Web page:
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Hastings Race and Poverty Law Journal

Authors

Hadar Aviram

Abstract

Criminological accounts of penological discourse in the United States often focus on the transition to more punitive policies beginning in the late 1970s, which led the U.S. to top international charts of incarceration rates per capita. However, recent developments in punitive policies and practices suggest a reversal of the punitive pendulum. This article maps these developments, arguing that they represent the emergence of a new correctional discourse, called humonetarianism, which focuses on scarcity of resources and on cost-benefit analysis as its main raison d'être.

This article begins by tracing the history of humonetarianism, offering two complementary genealogies for this discourse. It then moves on to demonstrate how the discourse of scarcity operates in a variety of contexts related to the correctional apparatus. From these multiple discursive sites, this article generates the main features of humonetarianism: an emphasis on emergency, short-term discourse; political bipartisanism; and cost-drive rhetoric. This article concludes by offering an analysis of the potential of humonetarianism to become a catalyst for a reversal of punitive tendencies. However, it also illuminates the peril of opting for short-term correctional solutions, anticipating a punitive backlash once the situation improves.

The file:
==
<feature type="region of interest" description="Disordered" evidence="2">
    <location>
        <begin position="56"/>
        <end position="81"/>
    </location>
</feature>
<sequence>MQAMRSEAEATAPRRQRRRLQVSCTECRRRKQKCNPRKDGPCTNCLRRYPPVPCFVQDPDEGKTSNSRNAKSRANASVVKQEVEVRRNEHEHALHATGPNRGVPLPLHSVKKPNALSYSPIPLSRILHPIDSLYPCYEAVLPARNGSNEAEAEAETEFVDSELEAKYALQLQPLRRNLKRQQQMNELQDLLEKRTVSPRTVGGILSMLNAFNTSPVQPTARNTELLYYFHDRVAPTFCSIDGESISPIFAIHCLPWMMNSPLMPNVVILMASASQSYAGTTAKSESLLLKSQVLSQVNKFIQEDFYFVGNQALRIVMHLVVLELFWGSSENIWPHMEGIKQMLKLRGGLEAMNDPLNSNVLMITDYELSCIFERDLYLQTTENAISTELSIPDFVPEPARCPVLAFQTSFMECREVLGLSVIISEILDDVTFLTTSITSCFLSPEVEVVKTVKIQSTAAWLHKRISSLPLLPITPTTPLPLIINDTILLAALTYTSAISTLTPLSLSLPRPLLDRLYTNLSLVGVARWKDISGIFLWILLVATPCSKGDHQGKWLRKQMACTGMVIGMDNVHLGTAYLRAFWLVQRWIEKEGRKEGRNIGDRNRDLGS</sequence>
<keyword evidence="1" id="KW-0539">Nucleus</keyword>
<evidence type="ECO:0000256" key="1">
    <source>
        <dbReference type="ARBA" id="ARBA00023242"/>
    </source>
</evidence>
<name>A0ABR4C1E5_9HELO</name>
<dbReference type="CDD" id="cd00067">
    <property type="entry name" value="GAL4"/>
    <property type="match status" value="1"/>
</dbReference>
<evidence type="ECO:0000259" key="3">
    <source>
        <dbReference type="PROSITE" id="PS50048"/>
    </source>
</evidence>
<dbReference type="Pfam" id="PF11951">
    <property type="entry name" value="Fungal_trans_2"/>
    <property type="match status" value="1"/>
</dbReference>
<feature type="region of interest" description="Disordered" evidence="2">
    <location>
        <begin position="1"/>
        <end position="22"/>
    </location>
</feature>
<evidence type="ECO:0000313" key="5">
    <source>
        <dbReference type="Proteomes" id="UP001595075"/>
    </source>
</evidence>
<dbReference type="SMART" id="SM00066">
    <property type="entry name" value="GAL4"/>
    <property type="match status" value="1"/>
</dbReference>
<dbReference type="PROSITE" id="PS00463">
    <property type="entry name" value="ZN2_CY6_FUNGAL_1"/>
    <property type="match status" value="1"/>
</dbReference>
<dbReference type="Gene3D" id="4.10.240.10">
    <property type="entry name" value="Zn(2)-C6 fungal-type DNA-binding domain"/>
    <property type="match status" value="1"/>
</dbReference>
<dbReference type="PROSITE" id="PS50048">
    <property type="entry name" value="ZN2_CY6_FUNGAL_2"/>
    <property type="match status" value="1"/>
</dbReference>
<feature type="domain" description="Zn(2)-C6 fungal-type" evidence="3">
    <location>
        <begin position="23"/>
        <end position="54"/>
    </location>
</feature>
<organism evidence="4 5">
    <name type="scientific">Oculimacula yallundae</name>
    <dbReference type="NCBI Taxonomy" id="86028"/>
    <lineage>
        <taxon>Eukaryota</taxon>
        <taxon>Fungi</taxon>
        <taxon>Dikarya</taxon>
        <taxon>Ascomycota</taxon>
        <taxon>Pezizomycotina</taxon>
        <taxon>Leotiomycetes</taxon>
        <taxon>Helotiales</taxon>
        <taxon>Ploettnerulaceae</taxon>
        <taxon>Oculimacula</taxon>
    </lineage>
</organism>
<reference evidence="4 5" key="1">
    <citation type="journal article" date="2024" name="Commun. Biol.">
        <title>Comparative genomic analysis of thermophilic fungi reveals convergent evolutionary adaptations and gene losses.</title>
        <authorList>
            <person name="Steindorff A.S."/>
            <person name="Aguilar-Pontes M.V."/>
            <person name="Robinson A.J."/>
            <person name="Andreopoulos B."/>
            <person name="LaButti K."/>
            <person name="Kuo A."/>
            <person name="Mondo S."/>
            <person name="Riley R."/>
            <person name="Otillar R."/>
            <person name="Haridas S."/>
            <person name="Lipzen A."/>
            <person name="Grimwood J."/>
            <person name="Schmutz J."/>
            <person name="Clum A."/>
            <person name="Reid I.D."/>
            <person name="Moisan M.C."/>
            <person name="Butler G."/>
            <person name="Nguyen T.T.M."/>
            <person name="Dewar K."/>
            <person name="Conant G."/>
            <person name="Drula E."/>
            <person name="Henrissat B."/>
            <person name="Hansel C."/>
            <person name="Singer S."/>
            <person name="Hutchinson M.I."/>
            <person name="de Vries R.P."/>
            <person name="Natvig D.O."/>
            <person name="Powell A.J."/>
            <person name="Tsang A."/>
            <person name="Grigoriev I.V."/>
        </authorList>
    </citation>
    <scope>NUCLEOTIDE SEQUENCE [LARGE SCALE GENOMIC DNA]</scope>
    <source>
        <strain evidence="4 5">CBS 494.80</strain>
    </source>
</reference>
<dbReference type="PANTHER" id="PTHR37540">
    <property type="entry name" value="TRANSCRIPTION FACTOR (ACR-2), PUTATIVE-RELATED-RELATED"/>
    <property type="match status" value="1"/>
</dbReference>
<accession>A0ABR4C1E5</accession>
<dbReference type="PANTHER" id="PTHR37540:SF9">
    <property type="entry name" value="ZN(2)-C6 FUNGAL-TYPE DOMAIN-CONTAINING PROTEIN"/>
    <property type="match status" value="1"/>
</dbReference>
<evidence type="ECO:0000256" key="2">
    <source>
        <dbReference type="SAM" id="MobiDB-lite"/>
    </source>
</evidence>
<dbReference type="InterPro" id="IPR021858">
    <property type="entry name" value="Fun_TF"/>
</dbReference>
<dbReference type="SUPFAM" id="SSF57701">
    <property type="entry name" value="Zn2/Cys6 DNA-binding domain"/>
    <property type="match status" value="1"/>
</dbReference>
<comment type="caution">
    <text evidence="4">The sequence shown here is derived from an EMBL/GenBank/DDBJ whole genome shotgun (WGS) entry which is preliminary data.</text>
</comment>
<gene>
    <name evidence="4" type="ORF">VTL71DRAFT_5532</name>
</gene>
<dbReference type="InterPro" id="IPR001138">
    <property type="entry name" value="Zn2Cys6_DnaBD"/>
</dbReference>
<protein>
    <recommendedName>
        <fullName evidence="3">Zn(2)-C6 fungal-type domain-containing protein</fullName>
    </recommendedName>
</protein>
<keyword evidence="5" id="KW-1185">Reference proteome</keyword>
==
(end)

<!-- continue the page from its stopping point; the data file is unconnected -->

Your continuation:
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Law and Race Commons

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